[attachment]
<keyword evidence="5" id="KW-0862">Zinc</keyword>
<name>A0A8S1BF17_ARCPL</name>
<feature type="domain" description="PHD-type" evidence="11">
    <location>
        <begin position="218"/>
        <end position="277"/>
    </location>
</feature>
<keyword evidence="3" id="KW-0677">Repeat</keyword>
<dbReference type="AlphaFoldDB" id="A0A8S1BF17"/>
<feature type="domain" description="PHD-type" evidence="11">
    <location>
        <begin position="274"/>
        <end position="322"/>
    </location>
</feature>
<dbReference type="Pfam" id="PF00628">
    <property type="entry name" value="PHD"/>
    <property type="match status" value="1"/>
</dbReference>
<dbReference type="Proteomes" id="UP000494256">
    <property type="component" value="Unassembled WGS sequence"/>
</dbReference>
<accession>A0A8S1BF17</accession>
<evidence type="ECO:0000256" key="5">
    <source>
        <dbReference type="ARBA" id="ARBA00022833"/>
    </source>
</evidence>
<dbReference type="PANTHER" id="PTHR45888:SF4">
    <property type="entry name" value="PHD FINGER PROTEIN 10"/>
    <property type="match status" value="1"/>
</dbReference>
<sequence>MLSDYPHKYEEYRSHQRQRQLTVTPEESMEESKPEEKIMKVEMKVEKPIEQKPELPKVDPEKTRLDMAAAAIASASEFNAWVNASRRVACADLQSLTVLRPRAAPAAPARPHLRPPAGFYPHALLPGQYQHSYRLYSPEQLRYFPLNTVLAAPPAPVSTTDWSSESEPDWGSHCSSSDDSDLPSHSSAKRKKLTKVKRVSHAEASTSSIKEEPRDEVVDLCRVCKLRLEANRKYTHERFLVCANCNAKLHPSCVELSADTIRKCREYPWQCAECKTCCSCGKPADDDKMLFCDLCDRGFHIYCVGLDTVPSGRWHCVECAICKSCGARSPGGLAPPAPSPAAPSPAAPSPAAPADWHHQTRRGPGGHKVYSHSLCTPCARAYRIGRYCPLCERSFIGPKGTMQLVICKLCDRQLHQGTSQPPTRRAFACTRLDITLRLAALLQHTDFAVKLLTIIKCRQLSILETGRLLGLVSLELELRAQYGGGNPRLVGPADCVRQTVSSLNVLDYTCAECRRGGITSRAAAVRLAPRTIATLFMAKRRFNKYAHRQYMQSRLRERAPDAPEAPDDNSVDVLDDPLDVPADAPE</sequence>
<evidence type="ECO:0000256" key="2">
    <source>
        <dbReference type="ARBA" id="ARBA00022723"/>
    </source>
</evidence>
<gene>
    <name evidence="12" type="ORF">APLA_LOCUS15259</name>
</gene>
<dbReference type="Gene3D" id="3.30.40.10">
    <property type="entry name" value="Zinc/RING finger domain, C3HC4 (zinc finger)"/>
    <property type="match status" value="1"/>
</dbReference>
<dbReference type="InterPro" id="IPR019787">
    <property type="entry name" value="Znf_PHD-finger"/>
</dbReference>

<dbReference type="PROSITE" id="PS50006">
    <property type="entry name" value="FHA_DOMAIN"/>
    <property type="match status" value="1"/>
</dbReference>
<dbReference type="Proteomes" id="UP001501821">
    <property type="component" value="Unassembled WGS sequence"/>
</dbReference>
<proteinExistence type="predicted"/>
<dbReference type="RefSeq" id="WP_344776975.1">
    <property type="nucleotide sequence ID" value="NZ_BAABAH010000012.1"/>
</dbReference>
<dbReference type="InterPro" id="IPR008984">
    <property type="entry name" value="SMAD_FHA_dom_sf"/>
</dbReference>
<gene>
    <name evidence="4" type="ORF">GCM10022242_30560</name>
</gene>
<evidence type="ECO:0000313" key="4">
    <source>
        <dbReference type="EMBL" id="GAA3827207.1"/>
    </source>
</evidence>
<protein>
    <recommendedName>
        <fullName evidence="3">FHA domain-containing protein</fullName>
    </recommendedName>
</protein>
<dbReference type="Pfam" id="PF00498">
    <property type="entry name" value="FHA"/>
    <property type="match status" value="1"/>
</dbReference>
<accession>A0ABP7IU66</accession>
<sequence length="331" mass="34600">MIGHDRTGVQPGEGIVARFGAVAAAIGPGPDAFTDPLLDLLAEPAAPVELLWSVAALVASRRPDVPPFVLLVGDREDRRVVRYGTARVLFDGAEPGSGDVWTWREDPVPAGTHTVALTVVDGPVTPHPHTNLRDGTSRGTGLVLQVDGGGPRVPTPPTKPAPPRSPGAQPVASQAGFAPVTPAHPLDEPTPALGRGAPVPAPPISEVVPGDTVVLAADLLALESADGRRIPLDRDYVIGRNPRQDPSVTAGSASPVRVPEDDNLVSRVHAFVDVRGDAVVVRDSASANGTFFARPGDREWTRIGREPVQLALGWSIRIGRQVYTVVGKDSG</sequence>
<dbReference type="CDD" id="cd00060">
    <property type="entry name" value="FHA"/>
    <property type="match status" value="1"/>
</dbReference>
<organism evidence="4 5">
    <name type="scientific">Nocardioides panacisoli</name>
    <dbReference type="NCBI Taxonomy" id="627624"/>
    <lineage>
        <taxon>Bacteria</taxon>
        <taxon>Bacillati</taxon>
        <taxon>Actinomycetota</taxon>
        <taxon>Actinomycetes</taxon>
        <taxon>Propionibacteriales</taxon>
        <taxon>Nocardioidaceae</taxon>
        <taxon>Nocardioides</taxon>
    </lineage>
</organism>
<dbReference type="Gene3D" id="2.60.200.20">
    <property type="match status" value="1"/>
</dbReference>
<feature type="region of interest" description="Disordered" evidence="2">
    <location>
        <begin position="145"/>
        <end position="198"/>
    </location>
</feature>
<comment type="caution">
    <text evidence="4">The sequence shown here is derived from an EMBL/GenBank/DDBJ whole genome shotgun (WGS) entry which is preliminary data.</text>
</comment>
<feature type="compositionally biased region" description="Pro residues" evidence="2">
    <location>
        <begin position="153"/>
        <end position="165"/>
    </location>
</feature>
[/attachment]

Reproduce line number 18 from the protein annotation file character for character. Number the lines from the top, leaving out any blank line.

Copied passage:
    <property type="entry name" value="PHD"/>